ArrowArtboardCreated with Sketch.Title ChevronTitle ChevronEye IconIcon FacebookIcon LinkedinIcon Mail ContactPath LayerIcon MailPositive ArrowIcon PrintSite TitleTitle ChevronIcon Twitter
Business

Shinnihonseiyaku plans medicinal herb production in Myanmar

Shinnihonseiyaku will start producing ingredients for Chinese herbal medicines in Myanmar.

TOKYO -- Japanese pharmaceutical company Shinnihonseiyaku will start producing ingredients for Chinese herbal medicines in Myanmar starting in March. The plan is to reduce the growing cost of purchasing such herbs from China and to contribute to Myanmar's local economies.

     Japan depends on China for more than 80% of its herbal drugs. China has recently started to limit exports of such plants, citing environmental protections. This has resulted in an increase in purchasing costs.

     The Myanmar project also aims to offer jobs with stable incomes to farmers and contribute to the improvement of the local healthcare through the offering of these herbal medicines.

     The Japan International Cooperation Agency is also involved in the project as part of its efforts to support companies helping the livelihood of impoverished people overseas.

     The Fukuoka-based company will set up bases in the administrative divisions of Mandalay, as well as Kayin and Shan states, and produce natural drugs through contracts with local farmers. The three regions have different climates.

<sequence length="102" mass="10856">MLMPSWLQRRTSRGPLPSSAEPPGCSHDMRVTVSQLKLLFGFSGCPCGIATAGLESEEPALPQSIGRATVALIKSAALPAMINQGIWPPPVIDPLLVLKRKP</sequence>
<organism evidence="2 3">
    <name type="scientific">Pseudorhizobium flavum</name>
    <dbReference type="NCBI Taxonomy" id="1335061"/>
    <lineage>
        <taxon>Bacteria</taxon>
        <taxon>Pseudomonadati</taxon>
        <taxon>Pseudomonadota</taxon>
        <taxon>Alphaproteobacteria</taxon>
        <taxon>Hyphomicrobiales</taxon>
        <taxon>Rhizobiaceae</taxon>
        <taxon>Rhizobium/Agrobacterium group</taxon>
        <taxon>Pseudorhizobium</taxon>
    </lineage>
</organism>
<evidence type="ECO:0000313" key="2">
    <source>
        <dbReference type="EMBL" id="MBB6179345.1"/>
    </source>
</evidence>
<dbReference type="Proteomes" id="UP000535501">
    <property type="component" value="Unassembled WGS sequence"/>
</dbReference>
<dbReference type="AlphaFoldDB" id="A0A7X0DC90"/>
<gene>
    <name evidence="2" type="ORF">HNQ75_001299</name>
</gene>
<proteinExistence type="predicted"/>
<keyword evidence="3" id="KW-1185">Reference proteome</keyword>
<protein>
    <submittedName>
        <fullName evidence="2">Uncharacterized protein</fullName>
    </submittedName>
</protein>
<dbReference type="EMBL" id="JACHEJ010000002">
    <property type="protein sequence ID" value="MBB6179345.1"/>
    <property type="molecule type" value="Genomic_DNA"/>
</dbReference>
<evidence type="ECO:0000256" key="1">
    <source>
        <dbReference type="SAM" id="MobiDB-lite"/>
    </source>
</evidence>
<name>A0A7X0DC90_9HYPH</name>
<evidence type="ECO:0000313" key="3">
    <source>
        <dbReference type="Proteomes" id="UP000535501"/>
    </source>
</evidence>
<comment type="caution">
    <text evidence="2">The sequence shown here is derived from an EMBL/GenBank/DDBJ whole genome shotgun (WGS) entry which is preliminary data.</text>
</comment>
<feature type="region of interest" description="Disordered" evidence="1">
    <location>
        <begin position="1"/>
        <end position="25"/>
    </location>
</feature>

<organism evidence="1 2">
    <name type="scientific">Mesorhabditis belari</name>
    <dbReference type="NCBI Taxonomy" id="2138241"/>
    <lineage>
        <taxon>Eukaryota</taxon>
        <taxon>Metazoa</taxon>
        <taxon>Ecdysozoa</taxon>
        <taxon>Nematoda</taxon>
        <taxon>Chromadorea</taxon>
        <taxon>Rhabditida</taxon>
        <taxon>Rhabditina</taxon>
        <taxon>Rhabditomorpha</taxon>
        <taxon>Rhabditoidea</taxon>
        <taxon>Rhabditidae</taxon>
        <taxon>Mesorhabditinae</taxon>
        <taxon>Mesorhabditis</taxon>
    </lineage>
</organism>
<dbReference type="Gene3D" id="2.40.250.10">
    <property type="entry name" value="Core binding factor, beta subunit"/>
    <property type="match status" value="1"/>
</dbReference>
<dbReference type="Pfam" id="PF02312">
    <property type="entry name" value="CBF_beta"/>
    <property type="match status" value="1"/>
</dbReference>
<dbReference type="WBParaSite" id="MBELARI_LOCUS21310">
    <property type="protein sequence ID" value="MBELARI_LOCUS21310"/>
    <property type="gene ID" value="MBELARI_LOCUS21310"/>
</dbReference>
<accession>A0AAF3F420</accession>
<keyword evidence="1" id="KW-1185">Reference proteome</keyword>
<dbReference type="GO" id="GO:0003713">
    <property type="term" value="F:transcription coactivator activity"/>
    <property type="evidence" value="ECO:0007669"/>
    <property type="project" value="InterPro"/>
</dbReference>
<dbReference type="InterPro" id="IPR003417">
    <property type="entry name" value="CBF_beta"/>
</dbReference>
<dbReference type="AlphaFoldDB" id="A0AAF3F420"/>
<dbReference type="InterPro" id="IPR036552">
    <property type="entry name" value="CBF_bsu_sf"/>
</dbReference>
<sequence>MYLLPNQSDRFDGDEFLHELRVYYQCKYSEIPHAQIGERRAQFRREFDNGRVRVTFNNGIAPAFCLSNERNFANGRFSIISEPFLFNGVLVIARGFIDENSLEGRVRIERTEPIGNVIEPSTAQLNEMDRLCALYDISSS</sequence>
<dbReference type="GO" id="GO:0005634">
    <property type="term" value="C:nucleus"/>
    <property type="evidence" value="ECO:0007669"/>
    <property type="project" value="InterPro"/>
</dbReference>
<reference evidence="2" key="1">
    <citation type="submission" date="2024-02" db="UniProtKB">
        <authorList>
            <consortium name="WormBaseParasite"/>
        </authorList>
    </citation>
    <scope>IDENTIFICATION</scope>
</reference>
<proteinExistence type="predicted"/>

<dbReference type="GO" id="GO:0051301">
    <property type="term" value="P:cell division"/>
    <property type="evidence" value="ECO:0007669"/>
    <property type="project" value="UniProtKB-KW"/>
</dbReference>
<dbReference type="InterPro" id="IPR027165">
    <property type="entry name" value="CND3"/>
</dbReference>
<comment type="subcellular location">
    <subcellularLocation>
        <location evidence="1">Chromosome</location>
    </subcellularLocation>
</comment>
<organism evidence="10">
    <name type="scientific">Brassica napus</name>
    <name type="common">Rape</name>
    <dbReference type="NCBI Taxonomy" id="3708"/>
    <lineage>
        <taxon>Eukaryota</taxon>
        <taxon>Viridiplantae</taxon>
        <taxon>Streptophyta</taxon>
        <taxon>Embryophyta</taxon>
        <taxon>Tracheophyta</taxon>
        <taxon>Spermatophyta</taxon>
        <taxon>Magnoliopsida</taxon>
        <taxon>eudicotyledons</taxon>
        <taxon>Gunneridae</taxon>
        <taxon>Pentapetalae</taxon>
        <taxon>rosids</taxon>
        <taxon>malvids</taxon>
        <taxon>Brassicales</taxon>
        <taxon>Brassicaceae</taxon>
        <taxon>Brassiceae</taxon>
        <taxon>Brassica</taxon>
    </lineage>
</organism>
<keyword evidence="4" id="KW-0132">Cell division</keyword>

"We are thinking about producing different herbal products in each region, such as turmeric in Kayin and licorice in Mandalay," said Toshiharu Nagane, Shinnihonseiyaku's development section manager.

     Afghanistan is a major producer of licorice, but is fraught with security concerns. "If we end up needing an alternate producer, demand for herbal drugs grown in Myanmar would drastically increase," said a Shinnihonseiyaku official.

     The herbal drugs from Myanmar would be used for Shinnihonseiyaku's supply, but the company will also consider eventual sales to the U.K. and other countries. It will grow such plants on a trial basis for two years and hopes to have a total growing area of 5,000 hectares in Myanmar five years from now. 

(Nikkei)

Sponsored Content

About Sponsored Content This content was commissioned by Nikkei's Global Business Bureau.

You have {{numberArticlesLeft}} free article{{numberArticlesLeft-plural}} left this monthThis is your last free article this month

Stay ahead with our exclusives on Asia;
the most dynamic market in the world.

Stay ahead with our exclusives on Asia

Get trusted insights from experts within Asia itself.

Get trusted insights from experts
within Asia itself.

Get Unlimited access

You have {{numberArticlesLeft}} free article{{numberArticlesLeft-plural}} left this month

This is your last free article this month

Stay ahead with our exclusives on Asia; the most
dynamic market in the world
.

Get trusted insights from experts
within Asia itself.

Try 3 months for $9

Offer ends April 30th

Your trial period has expired

You need a subscription to...

  • Read all stories with unlimited access
  • Use our mobile and tablet apps
See all offers and subscribe

Your full access to the Nikkei Asian Review has expired

You need a subscription to:

  • Read all stories with unlimited access
  • Use our mobile and tablet apps
See all offers
NAR on print phone, device, and tablet media